Now Hillary Is Blaming The Government’s ‘Ridiculous Classification Rules’

Chuck Ross Investigative Reporter
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Last week Hillary Clinton was blaming Republicans for her email scandal woes; this week she’s blaming the federal government and its “ridiculous classification rules.”

The Democratic presidential candidate sent a tweet early Friday morning which linked to a Politico article and called the government’s classification protocols “the real problem.”

The new messaging strategy comes just hours after Clinton’s email claims were dealt another severe blow. Reuters found 17 emails that the former secretary of state sent from her personal account which contained information which was “born classified.”

That means that the nature of the information contained in the emails — “foreign government information” — was classified as soon as it was written or spoken.

Clinton has made several claims about classified information as it relates to her personal email account, which was hosted on a private email server. When the scandal broke in March, she said that she never sent or received classified information through email. When the Intelligence Community Inspector General found two emails that had “top secret” information in them at the time they were sent, Clinton changed her claim, saying that she never sent or received emails that were “marked” classified at the time.

The State Department placed a 1.4(b) redaction on some of Clinton’s emails upon their release. That’s the code which covers the foreign government information category. In one of those emails, a British official who worked for David Miliband, then the British foreign secretary, told Clinton’s deputy chief of staff, Huma Abedin, that his boss “very much wants the Secretary (only) to see this note.” (RELATED: Dozens Of Clinton Emails Were ‘Born Classified,’ Undermining Candidate’s Claim)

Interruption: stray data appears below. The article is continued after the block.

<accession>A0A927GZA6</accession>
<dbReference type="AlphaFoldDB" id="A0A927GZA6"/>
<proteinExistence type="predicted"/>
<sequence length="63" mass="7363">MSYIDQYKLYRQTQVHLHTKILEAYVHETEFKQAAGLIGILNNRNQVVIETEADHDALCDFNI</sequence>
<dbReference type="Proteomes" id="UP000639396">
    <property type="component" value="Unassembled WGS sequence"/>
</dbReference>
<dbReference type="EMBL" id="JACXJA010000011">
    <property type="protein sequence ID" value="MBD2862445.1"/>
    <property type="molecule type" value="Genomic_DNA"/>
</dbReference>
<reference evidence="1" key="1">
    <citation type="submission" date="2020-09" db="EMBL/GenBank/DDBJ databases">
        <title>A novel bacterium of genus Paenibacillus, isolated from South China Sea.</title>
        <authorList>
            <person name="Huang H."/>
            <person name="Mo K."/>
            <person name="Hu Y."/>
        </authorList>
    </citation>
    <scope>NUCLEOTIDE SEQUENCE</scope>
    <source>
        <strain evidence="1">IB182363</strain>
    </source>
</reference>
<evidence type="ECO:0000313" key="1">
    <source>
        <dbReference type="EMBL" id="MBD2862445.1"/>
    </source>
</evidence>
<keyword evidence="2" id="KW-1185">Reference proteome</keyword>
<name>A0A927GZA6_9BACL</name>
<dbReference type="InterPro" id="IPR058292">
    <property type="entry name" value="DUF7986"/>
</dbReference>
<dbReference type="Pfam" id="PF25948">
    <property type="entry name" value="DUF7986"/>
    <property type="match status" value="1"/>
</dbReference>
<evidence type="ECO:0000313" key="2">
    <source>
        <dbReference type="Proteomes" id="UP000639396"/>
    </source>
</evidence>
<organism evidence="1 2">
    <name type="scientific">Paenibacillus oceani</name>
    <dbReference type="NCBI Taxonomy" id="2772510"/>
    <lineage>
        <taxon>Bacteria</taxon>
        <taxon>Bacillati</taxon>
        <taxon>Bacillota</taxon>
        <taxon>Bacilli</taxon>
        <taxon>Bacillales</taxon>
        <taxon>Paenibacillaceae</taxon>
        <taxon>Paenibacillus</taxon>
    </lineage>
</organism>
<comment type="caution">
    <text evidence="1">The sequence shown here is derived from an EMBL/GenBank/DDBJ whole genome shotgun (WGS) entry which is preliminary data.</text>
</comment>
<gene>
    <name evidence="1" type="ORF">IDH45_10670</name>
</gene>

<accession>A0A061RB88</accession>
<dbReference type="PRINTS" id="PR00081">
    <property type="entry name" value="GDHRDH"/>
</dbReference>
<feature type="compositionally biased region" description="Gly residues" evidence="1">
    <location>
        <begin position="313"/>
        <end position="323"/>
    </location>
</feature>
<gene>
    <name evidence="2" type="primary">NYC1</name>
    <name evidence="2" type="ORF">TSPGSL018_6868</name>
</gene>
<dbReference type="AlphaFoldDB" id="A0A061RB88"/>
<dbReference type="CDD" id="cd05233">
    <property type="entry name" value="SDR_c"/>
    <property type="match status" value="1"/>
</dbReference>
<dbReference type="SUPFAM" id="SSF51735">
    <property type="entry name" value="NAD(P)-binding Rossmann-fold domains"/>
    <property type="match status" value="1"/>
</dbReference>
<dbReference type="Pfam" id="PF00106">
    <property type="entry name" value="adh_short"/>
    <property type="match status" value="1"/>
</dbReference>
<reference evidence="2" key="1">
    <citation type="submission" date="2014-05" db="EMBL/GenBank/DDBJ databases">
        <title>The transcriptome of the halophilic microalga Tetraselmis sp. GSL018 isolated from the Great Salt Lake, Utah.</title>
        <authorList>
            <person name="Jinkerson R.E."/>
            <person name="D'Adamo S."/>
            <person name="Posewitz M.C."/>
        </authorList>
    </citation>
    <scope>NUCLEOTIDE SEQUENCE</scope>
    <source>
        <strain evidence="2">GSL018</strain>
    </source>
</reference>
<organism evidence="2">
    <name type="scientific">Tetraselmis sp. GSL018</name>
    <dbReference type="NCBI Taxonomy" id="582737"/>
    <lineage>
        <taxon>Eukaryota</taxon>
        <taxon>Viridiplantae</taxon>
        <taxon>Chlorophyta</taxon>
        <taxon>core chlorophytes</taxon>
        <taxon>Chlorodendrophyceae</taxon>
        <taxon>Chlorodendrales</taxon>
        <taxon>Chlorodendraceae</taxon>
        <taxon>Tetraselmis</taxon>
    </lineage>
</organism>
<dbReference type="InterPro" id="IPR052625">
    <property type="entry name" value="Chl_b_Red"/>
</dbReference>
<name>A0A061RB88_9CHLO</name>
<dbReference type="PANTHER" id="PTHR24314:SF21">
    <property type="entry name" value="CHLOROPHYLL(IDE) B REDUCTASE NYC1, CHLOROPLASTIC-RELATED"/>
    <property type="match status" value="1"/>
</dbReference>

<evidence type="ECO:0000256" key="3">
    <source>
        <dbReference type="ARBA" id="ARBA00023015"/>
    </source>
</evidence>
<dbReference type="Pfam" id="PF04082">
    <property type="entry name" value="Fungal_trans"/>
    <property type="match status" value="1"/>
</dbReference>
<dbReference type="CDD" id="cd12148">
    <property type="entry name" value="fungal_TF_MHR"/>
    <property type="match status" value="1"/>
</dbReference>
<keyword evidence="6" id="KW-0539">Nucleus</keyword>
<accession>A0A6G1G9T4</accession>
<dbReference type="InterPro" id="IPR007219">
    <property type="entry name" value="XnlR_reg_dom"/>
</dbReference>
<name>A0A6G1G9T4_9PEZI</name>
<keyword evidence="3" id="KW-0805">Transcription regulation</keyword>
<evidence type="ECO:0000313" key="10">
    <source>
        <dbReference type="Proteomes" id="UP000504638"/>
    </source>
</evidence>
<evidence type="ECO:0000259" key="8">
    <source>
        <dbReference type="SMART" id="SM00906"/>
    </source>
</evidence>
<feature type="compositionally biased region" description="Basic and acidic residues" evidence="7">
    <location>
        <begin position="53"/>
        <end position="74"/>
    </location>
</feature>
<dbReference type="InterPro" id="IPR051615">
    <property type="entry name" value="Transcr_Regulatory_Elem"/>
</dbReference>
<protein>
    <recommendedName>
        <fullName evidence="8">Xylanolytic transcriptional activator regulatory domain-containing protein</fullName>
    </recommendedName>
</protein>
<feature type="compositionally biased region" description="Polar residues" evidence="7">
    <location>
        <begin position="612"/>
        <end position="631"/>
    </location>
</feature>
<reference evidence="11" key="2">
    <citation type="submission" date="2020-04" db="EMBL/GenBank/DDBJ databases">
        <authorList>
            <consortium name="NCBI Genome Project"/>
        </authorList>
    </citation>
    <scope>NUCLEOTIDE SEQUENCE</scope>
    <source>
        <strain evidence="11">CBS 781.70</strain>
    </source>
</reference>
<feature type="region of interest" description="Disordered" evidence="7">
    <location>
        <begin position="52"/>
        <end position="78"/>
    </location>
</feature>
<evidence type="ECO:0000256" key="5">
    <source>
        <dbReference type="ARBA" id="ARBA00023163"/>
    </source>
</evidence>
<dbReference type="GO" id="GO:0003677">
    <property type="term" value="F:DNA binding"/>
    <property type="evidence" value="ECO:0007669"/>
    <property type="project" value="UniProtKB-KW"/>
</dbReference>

Abedin forwarded the email to Clinton.

The next five pages of the email were redacted. But as Reuters found, information shared with U.S. officials by foreign governments is “presumed” to be classified whenever it is generated. That’s especially true when a foreign official shares the information on the condition of confidentiality, which appears to be the case in the exchange between the British official and Abedin.

A spokeswoman for an unnamed foreign official told Reuters that her government always assumes that information it shares with U.S. officials is confidential.

The article Clinton linked to on Friday comes from Matthew Miller, the former director of public affairs at the Justice Department. He served in the Obama administration between 2009 and 2011. Two years later, Brian Fallon, who is now the communications director for Clinton’s campaign, took over the same Justice Department job.

Miller argues in the piece that the federal government routinely over-classifies information.

“Hillary Clinton’s use of a personal email account for official State Department business was a mistake, but the revelation that Clinton’s emails contain upwards of 305 messages with potentially “classified” information is far less scandalous than the headlines make it appear,” Miller wrote.

“The most troubling part of this story involves the rules governing official secrets, not Clinton’s conduct as Secretary of State.”

He argued that the intelligence community views classified information much differently than many other federal agencies.

“Many intelligence officials spend their entire day working inside so-called Sensitive Compartmented Information Facilities, designed to be impenetrable to eavesdropping, and using only separate, classified email systems to communicate with others in government,” Miller wrote. “In these hermetically sealed environments, there is no need to ever sort through the differences between classified and unclassified information.”

But he says that for officials who deal with the public, the media and other governments, “the lines become much harder to draw.”

“The sheer volume of information now considered classified, as well as the extreme, and often absurd, interpretations by intelligence officials about what is and is not classified, make it nearly impossible for officials charged with operating in both the classified and unclassified worlds to do so without ever mixing the two,” Miller added.

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